Devoted to the analogic photography, Arthur Meehan realizes pure and unadorned nude female portraits that become genuine pieces of great beauty. Though a tiny, analytic eye he captures natural beauty as it is and depicts it simple but very deep at the same time.

I like the old school way of shooting and then developing and printing. I really dislike the whole digital thing as it has taken the mystery and romance out of photography.

Which is your first photographic memory?
Printing in the darkroom.
We know your interest in photography happened by chance. Would you mind to tell us how this happened?
I was studying business at a university and a friend invited me to come and see him do some printing in the darkroom and I loved it.
You say your artistic heroes are the sculptor Rodin and photographer Edward Weston. What about their art has made the most impact on your series?
For Rodin it was his passion for the female form and for Weston it was his dedication to keeping things as simple as possible when photographing and using only daylight to shoot his pictures.
What do you enjoy most about the photographic process?
I like the old school way of shooting and then developing and printing. I really dislike the whole digital thing as it has taken the mystery and romance out of photography. Everything is about now and no one has the patience anymore of waiting to see if you got the shot or not. I also feel that the digital revolution has made everything look the same. It’s all retouched and you have no idea of what is real or not.
You are devoted to sublime flowers and nude studies. Which is the reason why you are investigating these two themes thoroughly?
I started with women because I love the endless shapes and feelings one can obtain and I view the flowers as another female form. I usually shoot flowers when I need to be alone and think. It is a sort of therapy for me. To me visually there is not a difference between the shapes of flowers and women.
Your portraits are pure and unadorned. Your female figures are genuine and authentic as nature intended them. Your tiny, analytic eye captures natural beauty as it is and depicts it simple but very deep at the same time. How could you reach this effect?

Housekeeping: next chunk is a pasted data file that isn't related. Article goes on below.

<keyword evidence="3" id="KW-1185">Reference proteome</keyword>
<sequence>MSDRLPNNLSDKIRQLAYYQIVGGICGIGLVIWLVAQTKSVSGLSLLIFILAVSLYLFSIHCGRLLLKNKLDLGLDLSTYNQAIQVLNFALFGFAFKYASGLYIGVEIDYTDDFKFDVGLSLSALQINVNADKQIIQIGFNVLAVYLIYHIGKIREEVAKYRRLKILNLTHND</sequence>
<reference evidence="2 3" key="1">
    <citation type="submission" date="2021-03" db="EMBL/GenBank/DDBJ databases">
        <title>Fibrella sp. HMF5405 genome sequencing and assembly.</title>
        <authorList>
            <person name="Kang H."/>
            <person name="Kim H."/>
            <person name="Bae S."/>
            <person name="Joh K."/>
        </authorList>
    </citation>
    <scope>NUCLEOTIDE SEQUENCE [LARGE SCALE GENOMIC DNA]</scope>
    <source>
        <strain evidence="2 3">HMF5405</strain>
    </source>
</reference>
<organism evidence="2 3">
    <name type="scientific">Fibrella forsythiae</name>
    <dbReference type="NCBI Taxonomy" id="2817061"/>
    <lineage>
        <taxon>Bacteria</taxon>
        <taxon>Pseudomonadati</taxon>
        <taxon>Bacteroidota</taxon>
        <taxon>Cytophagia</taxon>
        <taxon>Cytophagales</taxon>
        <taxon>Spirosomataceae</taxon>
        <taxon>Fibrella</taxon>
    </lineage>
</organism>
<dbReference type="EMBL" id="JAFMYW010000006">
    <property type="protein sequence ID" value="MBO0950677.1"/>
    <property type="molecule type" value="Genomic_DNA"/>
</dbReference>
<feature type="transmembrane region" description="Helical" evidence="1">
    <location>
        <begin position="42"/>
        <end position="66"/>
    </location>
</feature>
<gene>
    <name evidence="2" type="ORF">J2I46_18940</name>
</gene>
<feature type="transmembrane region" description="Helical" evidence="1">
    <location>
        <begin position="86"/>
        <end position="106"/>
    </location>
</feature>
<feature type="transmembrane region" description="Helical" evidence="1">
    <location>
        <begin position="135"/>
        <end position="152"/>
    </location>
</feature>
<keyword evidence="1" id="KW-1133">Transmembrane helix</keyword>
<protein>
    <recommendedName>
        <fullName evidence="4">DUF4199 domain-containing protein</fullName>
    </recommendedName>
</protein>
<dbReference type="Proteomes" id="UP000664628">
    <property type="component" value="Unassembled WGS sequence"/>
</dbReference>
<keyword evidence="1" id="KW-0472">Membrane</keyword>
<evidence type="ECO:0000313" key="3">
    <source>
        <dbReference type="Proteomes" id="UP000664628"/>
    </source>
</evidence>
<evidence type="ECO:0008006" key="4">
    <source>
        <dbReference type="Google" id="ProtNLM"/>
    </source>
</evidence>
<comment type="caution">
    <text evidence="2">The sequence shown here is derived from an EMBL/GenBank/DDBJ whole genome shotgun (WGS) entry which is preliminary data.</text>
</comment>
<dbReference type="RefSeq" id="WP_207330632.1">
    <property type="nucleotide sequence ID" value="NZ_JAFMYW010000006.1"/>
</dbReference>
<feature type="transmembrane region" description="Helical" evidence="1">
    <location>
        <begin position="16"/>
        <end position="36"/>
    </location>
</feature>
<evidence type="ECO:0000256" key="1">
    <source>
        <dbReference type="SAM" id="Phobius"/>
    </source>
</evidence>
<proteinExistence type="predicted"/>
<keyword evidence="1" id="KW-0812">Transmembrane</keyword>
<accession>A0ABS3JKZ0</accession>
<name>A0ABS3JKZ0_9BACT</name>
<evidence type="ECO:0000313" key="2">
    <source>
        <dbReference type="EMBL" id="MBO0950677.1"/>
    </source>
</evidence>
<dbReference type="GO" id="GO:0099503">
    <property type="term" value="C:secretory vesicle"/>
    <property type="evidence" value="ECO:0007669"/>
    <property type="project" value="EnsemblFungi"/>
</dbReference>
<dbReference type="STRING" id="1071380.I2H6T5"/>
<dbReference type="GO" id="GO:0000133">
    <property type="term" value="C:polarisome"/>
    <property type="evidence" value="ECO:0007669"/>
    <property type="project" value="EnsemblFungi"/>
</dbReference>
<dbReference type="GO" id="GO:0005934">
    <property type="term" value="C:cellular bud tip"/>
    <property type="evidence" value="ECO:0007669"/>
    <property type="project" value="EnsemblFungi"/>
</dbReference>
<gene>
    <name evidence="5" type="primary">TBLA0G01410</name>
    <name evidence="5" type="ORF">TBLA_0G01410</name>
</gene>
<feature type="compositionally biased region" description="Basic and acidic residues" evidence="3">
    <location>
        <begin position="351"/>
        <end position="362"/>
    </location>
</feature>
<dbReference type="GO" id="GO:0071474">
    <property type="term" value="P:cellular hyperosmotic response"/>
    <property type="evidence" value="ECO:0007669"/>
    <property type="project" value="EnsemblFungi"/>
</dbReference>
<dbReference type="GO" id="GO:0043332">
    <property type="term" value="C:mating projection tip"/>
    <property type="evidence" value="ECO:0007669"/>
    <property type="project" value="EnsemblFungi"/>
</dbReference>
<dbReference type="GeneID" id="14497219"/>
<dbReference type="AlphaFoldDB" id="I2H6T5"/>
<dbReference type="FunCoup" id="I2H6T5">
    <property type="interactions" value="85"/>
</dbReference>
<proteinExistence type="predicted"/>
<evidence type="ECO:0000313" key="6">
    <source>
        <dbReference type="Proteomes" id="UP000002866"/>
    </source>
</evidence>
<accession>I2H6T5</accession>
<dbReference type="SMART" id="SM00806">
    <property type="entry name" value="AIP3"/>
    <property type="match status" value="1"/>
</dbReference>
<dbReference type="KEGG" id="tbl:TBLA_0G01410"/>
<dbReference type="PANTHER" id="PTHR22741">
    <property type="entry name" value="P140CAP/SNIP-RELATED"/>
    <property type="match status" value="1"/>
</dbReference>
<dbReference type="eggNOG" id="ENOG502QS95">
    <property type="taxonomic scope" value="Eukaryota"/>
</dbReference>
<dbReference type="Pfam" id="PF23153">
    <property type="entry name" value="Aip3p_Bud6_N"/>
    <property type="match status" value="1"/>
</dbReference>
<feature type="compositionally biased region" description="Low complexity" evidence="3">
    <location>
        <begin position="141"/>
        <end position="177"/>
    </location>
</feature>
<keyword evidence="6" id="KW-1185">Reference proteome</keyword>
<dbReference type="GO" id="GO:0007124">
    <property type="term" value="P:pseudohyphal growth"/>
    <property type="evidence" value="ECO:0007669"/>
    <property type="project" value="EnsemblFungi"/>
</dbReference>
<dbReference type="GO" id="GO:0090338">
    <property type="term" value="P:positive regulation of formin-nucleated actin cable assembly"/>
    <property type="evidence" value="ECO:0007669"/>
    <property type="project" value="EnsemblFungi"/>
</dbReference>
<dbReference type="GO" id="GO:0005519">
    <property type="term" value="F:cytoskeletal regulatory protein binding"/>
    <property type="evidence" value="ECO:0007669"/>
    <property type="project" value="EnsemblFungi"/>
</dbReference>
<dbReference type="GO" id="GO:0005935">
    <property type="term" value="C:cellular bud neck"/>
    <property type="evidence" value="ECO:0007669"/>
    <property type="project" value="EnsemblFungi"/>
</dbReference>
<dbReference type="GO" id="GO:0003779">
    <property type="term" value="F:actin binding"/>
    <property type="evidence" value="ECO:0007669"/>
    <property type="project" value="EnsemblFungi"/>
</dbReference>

I really don’t have an answer for this one because I am not sure how I do it myself. I just shoot what I love without thinking to much or making it complicated. I guess one could say that it is just how I see women.

I started with women because I love the endless shapes and feelings one can obtain and I view the flowers as another female form.

Your photographs are unique pieces of great beauty, pervaded by a subtle sense of romance. Through light and shadow, you seem to ask your audience to seek for something deeper inside your composition. What’s hidden beyond the shapes of your beautiful shots?
That’s for you to imagine. It can be whatever you want it to be.
The celebration of natural beauty and perfection can be seen in your “New Flowers” series as well. Here, your parrots and ranunculus appear as graininess painting; behind your shots, petals are soft, fragile to touch, they seem to smell good. You are able to catch them in all their simplicity, and perfection. How could you be so finely deep?
I think that when I go through dark times in my life, I somehow subconsciously gravitate to the light. I escape into my own world of beauty and vision.
You seem to be able to speak gently to your models, reaching their heart. That, is even more true if considering the pregnancy series. Which relationship do you usually develop with them during the shooting?
I am very relaxed and never have a preconceived idea about the shoot. I just have the models come to my home and we have a coffee and talk and then just slowly find our way into the shoot. It’s a very quiet, gentle and organic process.
How much preparation do you put into taking a photograph?
None.
What leads you to become a professional photographer?
I just love it.
Your next project.
I am showing at the Festival Eoropeen de la photo de nu, in Arles France. It takes place May 5-14- at the Espace Van Gogh.
Your main flaw and quality.
My main flaw is I think to much and my greatest quality is my honesty and loyalty.
Make a wish.
I just did!

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